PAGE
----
Neuroinflammation: Molecular Principles and Translational Approach
August 23 - 30, 2014
Coordinator: Nicolas G. Bazan
LSU Center for Excellence in Neuroscience, New Orleans, USA
Scott Brady, University of Illinois, Chicago (USA)
David Brody, Washington University School of Medicine, St Louis (USA)
Marianne Schultzberg, Karolinska Institute, Stockholm (Sweden)
Thomas Moeller, Lundbeck Research, Paramus, USA
Michael T. Heneka, University of Bonn (Germany)
Haydee Bazan, LSU Center for Excellence in Neuroscience, New Orleans (USA)
The central nervous system is often referred to as an immunologically privileged site. While the blood–brain barrier (BBB) protects the central nervous system (CNS) from peripheral immune and inflammatory activation, the CNS is also able to induce the protective innate immune system in response to injury, including trauma, infection, stroke and neurotoxins. This acute inflammatory response is short-lived and generally beneficial in neutralizing potential threats to the CNS by minimizing cellular damage. On the other hand, a sustained chronic neuroinflammatory response can be detrimental and initiate neuronal damage, neuronal circuits impairments, astrocytic and microglia involvement and neurodegeneration via long-lasting formation and accumulation of neurotoxic proinflammatory mediators. New knowledge has revealed that macrophage lineage resident cells, microglia, perivascular macrophages and the other macrophage populations are engaged in homeostatic functions in the developing and adult nervous system. A critical reappraisal of their function is currently in progress in order to ascribe to these cells their full significance in pathophysiology of several neurological disorders and to understand how comorbid systemic disease and associated immune response impacts the nervous system and its inflammatory response.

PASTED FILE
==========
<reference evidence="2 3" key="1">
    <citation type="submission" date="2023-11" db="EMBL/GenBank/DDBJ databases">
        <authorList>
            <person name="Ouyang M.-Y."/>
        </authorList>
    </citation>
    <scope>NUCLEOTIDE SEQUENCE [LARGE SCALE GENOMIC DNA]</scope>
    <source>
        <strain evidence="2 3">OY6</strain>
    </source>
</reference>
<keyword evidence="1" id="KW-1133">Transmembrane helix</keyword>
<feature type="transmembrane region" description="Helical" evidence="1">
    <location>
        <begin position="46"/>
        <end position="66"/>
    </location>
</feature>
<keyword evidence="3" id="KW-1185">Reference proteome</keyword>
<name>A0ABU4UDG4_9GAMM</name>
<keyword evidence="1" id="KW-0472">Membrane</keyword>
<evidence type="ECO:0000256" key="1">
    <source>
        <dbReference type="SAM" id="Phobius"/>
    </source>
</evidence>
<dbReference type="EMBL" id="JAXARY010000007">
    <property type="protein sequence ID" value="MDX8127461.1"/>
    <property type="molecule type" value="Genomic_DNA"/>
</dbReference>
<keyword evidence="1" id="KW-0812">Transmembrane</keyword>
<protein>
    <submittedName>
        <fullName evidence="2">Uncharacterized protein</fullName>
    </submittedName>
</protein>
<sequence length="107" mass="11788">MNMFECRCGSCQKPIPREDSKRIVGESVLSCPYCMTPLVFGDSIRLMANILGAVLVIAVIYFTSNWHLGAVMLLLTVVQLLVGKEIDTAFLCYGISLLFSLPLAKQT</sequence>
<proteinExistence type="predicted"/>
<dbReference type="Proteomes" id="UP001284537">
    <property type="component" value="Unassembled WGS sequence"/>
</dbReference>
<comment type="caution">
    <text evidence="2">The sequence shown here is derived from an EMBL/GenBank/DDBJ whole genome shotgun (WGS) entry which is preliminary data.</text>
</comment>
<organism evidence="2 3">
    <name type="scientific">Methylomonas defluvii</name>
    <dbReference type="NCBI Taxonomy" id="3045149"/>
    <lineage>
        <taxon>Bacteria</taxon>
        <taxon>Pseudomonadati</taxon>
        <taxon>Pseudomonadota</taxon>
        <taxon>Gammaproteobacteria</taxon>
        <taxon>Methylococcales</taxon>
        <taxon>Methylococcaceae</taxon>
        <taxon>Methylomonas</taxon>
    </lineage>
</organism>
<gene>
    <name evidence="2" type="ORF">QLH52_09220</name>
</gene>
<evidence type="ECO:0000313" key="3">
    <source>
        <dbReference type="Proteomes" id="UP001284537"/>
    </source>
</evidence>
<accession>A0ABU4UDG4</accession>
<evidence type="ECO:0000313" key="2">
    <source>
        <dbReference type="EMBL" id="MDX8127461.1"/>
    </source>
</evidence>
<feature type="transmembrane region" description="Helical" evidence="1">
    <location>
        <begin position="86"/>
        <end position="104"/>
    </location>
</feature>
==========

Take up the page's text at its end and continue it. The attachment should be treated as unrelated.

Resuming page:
The CNS's innate immune response involves intricate signaling circuitry and cellular networks. What was once considered an immune-privileged site is now recognized as having the ability to synthesize and release reactive molecules and pro-inflammatory mediators, as well as a capacity to respond to injury with anti-inflammatory, pro- homeostatic mechanisms. Understanding CNS immunity requires attention to the temporal relationship between the inflammatory response and injury. Acute inflammation is the immediate response that occurs at the initiation of injury. When the BBB is compromised, peripheral blood components such as polymorphonuclear leukocytes have access to the CNS. These cells play part of the defense response and when excessively deployed in the interstitial space they contribute to cell damage. When acute inflammation does not contribute to repair and then cease within a relatively short time period, inflammation becomes chronic and often pathological. Recent advances have begun to define protective, reparative inflammatory responses that set in motion resolution of neuroinflammation thus limiting or abrogating sustained damage. Several potent mediators that modulate the neuroinflammatory response, induce overall homeostasis and attenuate apoptotic neuronal damage are identified.
The Course is aimed at reaching a comprehensive understanding of the cellular and molecular mechanisms, experimental models, and methodological approaches to study neuroinflammation. These will include innovative strategies for emerging targets for clinical translation and pharmaceutical intervention. Moreover, the Course will be a forum where basic and clinical researchers from diverse disciplines can meet, interact, and bring cross-disciplinary insights on new basic findings to the translational stage.
The following are specific topic, which, among others, will be focus of discussion and analysis.
Neurotransmitter Regulation of Microglial Functions: The Locus Ceruleus involvement in Alzheimer Disease
In Alzheimer´s disease, several brain stem nuclei degenerate. Very early during the course of the disease, probably during the mild cognitive impairment (MCI) stage, the locus ceruleus, chief source of norepinephrine in the brain, is already compromized. When, where and why does this nucleus degenerate? The specific role for microglial functioning in locus ceruleus projection area and the consequences for disease progression will be a topic for discussion. Also, the function and modification of nuclear hormone receptors such as the peroxisome proliferator activated receptor gamma and the liver X receptor in physiology and pathophysiology will be addressed. A special emphasis will be put on the fate of these receptors in neurodegeneration and their possible use as therapeutic targets in Alzheimer´s and Parkinson´s disease.